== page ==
There are some people who know they have a vocation to the consecrated life from an early age. However for others, as adults, realizing they are being called to serve may begin with asking a fundamental question: “what is the meaning of life?” Does life have a purpose? Or, is it just about satisfying one appetite after another?
Most people instinctively sense that life has a purpose. But by rejecting traditional wisdom and values, they may despair of ever finding the answer.
Still, there is a universal desire for happiness. Many will experience brief moments of contentment. But sadly, few seem to find the consistent, long-lasting, even eternal happiness that is an effect of consistent, long-lasting, eternal love – an active love of God and neighbor.
Yes, happiness can be found in all vocations, especially married family life in which spouses and parents must make sacrifices for the sake of each other and their children. Consecrated life, too, requires self-sacrifice as opposed to self-seeking.
“The secret of lasting happiness is to forget selfish inclinations and enter into the universe that revolves around the Son. Jesus, the Son.”
For consecrated brothers, who are not responsible for administering the sacraments, there may be opportunities to serve in a variety of ways. Religious communities will try to use them according to their aptitudes and training, but it is best not to have an agenda or be intent on doing one’s own will. It’s okay to have goals, but one needs to be part of the community’s apostolate, rather than an independent operator; part of a team, instead of seeking recognition for personal achievements.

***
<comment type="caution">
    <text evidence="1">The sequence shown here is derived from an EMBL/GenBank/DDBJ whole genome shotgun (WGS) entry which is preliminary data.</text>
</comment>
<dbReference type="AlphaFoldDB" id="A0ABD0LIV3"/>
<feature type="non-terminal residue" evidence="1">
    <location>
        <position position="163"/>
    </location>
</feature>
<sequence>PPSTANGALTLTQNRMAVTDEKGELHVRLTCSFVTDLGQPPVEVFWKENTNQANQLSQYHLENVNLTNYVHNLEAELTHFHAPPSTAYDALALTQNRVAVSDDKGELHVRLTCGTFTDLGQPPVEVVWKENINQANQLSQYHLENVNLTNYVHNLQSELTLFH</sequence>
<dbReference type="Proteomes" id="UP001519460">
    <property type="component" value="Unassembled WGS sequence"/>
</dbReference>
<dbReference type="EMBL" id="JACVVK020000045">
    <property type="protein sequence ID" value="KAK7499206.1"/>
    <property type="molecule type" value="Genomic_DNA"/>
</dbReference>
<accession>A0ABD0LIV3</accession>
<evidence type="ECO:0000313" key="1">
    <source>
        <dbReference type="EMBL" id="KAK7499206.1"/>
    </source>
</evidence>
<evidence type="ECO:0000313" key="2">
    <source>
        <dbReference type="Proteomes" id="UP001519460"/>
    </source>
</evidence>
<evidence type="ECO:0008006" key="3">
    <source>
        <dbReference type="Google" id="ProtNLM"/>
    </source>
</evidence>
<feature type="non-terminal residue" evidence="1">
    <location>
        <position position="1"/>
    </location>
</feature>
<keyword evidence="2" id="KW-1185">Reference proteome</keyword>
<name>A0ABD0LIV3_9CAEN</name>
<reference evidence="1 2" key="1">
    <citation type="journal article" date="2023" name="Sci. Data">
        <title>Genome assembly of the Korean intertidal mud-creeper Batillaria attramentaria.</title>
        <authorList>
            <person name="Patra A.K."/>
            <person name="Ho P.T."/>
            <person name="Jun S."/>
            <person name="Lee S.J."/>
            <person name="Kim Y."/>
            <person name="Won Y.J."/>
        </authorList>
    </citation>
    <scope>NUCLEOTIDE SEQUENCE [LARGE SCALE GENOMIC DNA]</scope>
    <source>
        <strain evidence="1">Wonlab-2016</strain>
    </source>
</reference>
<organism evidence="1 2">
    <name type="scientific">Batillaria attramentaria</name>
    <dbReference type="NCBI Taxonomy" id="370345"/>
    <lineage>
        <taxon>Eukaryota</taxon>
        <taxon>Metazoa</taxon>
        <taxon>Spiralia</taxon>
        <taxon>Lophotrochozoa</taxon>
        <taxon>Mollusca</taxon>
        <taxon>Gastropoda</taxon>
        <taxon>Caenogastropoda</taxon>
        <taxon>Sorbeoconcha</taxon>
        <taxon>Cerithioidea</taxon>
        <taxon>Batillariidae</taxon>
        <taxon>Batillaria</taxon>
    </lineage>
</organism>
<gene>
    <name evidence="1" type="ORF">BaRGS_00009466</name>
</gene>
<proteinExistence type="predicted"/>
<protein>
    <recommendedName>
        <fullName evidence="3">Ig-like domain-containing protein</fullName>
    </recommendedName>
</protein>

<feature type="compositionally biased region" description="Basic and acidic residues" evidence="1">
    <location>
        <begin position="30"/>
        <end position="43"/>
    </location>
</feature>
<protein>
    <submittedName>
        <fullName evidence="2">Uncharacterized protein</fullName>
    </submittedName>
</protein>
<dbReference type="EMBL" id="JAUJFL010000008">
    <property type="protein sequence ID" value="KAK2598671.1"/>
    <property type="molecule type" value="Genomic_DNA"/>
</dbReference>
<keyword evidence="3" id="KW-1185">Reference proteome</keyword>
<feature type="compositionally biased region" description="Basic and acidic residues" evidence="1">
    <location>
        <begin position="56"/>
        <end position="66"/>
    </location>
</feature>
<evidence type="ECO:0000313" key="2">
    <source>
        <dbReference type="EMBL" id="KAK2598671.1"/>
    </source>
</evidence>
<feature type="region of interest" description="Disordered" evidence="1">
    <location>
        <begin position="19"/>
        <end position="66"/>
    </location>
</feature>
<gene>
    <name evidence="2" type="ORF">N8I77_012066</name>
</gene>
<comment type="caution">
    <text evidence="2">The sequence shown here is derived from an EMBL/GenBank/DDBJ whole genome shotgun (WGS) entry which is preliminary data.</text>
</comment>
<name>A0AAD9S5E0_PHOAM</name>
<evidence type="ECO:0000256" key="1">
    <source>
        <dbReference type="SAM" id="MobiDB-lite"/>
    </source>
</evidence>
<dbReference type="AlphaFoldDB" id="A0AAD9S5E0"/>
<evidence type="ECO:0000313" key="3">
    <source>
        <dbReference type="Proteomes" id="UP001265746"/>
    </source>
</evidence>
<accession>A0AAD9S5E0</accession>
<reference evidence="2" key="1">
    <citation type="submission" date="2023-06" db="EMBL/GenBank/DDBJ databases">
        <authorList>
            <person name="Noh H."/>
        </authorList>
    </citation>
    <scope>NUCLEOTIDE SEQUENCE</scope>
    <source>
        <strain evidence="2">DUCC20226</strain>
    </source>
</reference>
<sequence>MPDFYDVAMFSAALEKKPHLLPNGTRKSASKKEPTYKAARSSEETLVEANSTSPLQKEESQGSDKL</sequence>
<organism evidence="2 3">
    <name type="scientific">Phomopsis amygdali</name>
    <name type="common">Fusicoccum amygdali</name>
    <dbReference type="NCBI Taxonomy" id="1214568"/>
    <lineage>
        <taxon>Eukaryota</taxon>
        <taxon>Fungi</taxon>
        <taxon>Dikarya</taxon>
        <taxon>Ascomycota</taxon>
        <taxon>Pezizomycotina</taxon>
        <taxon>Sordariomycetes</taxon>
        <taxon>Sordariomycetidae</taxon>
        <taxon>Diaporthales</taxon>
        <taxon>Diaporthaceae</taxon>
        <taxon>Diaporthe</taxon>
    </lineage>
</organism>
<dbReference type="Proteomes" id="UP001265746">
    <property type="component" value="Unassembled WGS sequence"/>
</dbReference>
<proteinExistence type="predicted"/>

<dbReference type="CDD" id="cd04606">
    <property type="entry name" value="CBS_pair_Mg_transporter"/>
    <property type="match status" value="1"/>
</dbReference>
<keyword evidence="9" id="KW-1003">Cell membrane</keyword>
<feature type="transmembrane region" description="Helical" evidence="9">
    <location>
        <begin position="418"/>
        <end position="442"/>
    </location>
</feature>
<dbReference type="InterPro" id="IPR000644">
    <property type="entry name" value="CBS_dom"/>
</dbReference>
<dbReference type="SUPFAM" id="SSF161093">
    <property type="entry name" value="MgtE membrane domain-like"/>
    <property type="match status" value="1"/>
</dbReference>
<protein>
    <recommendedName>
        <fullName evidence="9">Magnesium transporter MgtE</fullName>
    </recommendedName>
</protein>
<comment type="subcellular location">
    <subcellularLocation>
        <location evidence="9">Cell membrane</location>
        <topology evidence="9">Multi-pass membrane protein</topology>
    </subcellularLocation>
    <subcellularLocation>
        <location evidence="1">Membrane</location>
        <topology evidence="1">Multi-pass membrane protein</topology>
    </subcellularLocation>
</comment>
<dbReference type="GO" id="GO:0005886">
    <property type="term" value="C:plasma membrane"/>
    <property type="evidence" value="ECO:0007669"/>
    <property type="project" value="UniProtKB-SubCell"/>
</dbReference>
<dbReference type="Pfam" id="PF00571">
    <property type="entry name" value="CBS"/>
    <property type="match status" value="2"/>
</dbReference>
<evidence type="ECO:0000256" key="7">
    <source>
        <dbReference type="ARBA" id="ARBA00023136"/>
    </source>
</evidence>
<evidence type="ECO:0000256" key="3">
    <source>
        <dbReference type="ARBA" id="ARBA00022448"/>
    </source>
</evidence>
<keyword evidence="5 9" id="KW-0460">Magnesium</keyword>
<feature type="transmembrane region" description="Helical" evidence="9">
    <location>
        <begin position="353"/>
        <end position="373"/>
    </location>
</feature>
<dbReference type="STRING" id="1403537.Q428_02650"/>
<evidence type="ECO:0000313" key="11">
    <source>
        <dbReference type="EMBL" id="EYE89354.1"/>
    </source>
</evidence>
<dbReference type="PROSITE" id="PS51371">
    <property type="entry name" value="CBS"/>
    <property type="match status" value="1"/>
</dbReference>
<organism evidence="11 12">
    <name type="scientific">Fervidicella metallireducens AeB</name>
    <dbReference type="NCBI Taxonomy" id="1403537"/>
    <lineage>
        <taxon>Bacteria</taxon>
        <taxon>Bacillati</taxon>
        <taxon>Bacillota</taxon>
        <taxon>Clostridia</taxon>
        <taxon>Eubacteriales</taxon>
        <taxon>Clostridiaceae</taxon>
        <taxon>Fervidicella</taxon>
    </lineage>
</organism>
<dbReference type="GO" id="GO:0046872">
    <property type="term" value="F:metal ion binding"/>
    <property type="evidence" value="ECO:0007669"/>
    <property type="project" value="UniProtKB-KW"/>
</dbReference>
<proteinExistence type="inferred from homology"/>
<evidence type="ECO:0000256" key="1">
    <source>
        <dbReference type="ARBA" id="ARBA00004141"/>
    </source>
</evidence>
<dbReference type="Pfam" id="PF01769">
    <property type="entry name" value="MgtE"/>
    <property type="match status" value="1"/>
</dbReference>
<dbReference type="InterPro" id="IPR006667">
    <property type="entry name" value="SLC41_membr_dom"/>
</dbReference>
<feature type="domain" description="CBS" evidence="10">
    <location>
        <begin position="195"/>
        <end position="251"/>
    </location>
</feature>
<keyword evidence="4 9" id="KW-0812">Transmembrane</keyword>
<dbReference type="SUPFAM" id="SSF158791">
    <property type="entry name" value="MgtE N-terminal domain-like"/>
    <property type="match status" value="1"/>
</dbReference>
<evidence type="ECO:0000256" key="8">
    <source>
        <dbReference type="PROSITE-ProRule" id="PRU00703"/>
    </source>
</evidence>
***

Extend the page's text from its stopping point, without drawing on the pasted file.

Fraternal life in community is not so much a question of “me” and what am I getting out of this. That is more the attitude of a child, whose world revolves around themselves. No, the secret of lasting happiness is to forget selfish inclinations and enter into the universe that revolves around the Son. Jesus, the Son.
Consecrated life, for those called to it, is especially oriented toward union with God (Canon 663), by doing His Will and not our own, with fewer distractions and temptations, and through the observance of the evangelical counsels – poverty, chastity and obedience.
Yet, it is not so much about “doing something” as it is about “being something.”
In the world, one is often defined by what they do. Even last names can reflect one’s profession: Cook, Barber, Gardener, Hunter, Weaver. However, in the consecrated life, it is the other way around – what one is defines what one does, and perhaps more importantly, why one does it. Brother; Sister; Mother; Father. Family was really God’s invention. And the vocation to the consecrated life is a more intimate participation in the family of God, the good Father, Mary, the good mother, and Jesus, Son and Brother. (John 8:35; Galatians 4:7; 1 John 3:1-3)
So, the purpose of life and the way to find true and lasting happiness is really the same. It is to “know, love and serve God in this world, so as to be happy with Him forever in the next.” And the consecrated life is specifically oriented to achieving that end.